Raytheon
Waltham, MA
(781) 522-3000
www.raytheoncom

BAE Systems Awards Drone Aviation Corp. Contract for Aerostat Upgrades

Drone Aviation Corp. has been awarded a contract to upgrade existing U.S. Government-owned Winch Aerostat Small Platform (“WASP”) tactical aerostat systems from Department of Defense (DoD) prime contractor BAE Systems. The upgrade contract, valued at $194,000, includes a number of technical enhancements to the WASP systems currently owned and operated by a DoD customer. These upgrades will enable enhanced flight operations and greater payload flexibility as a result of an upgraded APIU (Aerial Payload Interface Unit) specially designed to support a wide variety of payloads including advanced video and communications systems.

Operating at altitudes up to 1,500 feet AGL with launch sites at 6,000 feet ASL, the WASP system can significantly extend ISR (Intelligence, Surveillance and Reconnaissance) capabilities and communications in remote and austere locations (Figure 3). The soldier-operated systems can be rapidly configured to support a variety of mission requirements for days, weeks or months with customized payloads.

Figure 3 Operating at altitudes up to 1,500 feet the WASP system can significantly extend ISR capabilities and communications in remote and austere locations.

DRONE Aviation Corp.
Jacksonville, FL
(904) 834-4400
www.droneaviationcorp.com

Navy Awards GD-BIW $644.3 million to Build DDG 51 Class Destroyer

The U.S. Navy has awarded funding for the planning and construction of DDG 124, the Fiscal Year 2016 Arleigh Burke-class destroyer under contract at General Dynamics Bath Iron Works. The $644.3 million contract modification fully funds this ship, which was awarded as part of a multi-year competition for DDG 51 class destroyers awarded in 2013. The total value of the five-ship contract is approximately $3.4 billion.

There are currently four DDG 51 destroyers in production at Bath Iron Works: Rafael Peralta (DDG 115), Thomas Hudner (DDG 116), Daniel Inouye (DDG 118) and Carl M. Levin (DDG 120). The Navy has named DDG 124 the Harvey C. Barnum, Jr., after a retired U.S. Marine Corps officer who received the Medal of Honor for valor during the Vietnam War. The Arleigh Burke-class destroyer is a multi-mission combatant that offers defense against a wide range of threats, including ballistic missiles.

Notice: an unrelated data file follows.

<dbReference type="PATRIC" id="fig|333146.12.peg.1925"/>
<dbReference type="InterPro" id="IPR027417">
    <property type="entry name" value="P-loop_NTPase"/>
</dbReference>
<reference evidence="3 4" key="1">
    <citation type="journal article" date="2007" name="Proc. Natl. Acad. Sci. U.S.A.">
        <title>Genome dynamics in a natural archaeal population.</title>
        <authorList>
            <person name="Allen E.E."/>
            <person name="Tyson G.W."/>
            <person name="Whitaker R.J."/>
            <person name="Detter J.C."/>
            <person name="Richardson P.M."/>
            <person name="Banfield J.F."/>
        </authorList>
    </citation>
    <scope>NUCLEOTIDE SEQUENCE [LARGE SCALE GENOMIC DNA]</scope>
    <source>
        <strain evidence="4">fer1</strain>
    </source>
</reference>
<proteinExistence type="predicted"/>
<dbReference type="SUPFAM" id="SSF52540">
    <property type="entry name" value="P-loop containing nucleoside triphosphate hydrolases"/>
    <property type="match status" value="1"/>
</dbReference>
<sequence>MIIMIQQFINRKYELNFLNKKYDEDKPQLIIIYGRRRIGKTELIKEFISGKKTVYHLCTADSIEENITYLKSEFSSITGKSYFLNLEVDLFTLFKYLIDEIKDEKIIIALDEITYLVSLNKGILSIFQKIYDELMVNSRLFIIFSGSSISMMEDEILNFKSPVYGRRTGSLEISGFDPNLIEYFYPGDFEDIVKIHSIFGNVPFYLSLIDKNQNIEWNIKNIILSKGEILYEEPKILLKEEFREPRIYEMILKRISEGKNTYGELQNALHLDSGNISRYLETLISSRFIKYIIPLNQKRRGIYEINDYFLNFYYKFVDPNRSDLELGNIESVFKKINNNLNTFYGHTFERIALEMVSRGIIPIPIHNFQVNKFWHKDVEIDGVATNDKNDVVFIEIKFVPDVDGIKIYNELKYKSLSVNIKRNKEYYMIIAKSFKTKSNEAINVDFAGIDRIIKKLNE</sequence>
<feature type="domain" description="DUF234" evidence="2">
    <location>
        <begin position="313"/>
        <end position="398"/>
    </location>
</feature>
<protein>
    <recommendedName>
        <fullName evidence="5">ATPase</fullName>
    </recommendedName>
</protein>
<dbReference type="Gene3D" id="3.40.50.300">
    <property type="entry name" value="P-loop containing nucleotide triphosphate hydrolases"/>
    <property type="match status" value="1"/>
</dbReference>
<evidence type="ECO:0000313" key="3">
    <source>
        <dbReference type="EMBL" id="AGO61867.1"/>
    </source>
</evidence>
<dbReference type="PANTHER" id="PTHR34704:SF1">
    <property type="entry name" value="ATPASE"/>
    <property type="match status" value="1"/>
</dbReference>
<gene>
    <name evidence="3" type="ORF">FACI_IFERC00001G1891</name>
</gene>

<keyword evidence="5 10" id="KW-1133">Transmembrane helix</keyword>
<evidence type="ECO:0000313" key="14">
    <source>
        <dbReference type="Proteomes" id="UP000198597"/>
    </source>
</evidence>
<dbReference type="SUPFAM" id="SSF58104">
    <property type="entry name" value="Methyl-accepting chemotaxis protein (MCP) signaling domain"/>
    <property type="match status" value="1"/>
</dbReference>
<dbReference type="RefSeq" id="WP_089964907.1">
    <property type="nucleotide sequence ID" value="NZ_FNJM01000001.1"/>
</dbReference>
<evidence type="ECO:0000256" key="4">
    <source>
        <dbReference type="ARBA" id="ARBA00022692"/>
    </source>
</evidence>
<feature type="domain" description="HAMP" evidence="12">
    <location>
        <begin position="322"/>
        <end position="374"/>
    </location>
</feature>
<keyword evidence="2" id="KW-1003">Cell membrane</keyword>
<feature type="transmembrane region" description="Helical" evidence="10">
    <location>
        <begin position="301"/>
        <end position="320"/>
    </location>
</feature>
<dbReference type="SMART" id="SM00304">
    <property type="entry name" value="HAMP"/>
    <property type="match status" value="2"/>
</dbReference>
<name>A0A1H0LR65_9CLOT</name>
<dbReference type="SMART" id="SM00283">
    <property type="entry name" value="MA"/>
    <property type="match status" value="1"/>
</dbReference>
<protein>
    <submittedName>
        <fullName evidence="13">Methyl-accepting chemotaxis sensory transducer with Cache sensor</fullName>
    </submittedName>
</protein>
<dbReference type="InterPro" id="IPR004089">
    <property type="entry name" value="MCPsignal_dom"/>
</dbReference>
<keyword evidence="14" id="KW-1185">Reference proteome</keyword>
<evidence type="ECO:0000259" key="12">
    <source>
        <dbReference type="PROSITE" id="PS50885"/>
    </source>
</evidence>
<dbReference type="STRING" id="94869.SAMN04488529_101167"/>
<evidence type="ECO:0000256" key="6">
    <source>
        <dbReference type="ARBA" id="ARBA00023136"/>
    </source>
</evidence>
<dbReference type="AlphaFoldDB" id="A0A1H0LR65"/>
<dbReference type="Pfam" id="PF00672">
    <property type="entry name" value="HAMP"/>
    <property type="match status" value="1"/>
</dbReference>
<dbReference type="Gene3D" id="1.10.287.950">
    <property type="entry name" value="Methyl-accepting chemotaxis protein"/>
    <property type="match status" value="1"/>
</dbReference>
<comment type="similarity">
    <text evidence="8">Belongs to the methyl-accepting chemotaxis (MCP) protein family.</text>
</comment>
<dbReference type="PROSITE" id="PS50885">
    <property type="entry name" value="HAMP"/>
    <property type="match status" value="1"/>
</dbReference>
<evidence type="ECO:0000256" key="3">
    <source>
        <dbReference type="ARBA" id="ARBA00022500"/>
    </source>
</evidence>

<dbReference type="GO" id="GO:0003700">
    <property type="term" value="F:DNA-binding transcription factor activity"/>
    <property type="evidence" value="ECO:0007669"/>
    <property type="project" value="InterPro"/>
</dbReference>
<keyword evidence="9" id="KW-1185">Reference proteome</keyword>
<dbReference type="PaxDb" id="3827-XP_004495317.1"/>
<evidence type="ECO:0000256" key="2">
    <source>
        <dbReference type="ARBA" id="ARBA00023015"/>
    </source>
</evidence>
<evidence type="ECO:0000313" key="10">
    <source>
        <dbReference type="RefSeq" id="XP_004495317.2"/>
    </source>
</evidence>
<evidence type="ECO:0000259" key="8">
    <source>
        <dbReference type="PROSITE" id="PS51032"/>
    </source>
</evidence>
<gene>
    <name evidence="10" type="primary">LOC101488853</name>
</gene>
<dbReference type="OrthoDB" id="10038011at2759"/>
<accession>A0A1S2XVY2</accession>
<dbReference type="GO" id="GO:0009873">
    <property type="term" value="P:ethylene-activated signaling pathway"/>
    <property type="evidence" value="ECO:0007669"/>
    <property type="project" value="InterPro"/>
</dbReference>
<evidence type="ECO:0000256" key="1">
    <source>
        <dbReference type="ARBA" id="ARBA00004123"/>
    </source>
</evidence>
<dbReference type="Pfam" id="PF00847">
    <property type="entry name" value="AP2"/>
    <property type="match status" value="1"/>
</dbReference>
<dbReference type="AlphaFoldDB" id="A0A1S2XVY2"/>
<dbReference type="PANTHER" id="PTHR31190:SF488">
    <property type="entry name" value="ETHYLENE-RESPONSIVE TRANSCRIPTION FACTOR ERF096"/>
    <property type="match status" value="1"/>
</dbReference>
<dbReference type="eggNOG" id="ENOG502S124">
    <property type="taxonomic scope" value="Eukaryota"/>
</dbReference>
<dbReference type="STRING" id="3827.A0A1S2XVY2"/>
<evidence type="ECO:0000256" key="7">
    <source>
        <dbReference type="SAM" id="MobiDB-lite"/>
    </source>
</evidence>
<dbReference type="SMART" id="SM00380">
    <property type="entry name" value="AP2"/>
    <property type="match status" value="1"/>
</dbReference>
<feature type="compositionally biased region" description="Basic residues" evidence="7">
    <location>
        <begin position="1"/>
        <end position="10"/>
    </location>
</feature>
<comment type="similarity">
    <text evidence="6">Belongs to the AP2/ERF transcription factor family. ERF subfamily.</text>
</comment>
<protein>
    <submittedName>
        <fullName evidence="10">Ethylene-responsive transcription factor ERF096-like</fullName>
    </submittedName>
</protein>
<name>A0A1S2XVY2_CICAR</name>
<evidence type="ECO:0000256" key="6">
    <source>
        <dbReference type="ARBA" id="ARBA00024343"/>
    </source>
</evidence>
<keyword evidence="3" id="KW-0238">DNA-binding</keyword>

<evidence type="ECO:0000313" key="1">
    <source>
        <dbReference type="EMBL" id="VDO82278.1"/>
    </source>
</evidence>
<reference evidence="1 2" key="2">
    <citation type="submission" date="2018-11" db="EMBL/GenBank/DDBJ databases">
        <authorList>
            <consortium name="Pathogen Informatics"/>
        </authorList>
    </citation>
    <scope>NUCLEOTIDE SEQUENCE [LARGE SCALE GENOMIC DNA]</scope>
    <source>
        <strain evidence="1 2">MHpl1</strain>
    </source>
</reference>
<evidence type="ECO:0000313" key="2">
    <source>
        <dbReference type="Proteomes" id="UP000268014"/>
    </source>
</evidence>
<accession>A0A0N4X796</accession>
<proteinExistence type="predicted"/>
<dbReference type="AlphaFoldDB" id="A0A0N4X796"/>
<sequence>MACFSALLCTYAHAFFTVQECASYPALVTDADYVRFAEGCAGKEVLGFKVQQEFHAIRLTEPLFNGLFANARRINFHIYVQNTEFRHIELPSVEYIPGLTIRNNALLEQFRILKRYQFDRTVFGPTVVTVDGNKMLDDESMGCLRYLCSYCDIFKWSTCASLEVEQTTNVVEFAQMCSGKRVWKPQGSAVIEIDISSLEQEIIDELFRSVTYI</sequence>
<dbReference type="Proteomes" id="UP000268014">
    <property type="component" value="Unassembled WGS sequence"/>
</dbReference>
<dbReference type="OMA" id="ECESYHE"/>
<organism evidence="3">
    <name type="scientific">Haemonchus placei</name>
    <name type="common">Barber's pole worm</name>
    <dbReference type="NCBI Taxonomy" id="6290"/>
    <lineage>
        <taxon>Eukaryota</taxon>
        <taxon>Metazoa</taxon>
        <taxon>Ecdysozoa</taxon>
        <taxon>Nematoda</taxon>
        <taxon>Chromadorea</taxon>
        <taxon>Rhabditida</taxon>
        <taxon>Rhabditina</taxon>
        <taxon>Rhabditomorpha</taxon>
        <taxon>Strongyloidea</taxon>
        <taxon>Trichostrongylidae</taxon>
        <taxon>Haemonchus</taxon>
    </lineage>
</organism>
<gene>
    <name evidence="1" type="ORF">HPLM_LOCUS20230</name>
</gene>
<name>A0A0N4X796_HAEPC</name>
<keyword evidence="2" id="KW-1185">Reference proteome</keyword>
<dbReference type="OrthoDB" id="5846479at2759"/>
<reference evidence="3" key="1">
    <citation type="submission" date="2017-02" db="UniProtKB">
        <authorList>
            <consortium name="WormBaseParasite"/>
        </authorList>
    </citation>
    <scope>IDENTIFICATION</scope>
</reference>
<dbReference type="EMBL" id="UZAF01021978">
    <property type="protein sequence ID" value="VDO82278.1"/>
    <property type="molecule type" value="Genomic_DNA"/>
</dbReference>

General Dynamics Bath Iron Works
Bath, ME
(207)443-3311
www.gdbiw.com

L-3 to Provide Power Node Control Center for US Navy Destroyers

L-3 Communications announced it has received an initial contract from General Dynamics Bath Iron Works to deliver its Power Node Control Center (PNCC) to support the U.S. Navy’s Destroyer Program. Funded delivery orders are currently in process, with the first production units scheduled for delivery in December 2017. Eight PNCC units will be initially installed on each DDG 51, beginning with DDGs 121 and 122 (Figure 4).

Figure 4 Shown here is the USS Michael Murphy (DDG-112) which was also built at General Dynamics Bath Iron Works and was commissioned in 2012.

Primarily developed through internal research and development investment, L-3’s PNCC is an integrated electrical system that can be configured to simultaneously perform multiple functions, including operating as a transfer switch, frequency converter, circuit breaker, power conditioner, power transformer and motor controller. The PNCC is scalable, flexible, affordable and robust in converting power for a variety of applications-from commercial-off-the-shelf to qualified MIL-SPEC equipment.

L-3
New York, NY
(212) 697-1111
www.l-3com.com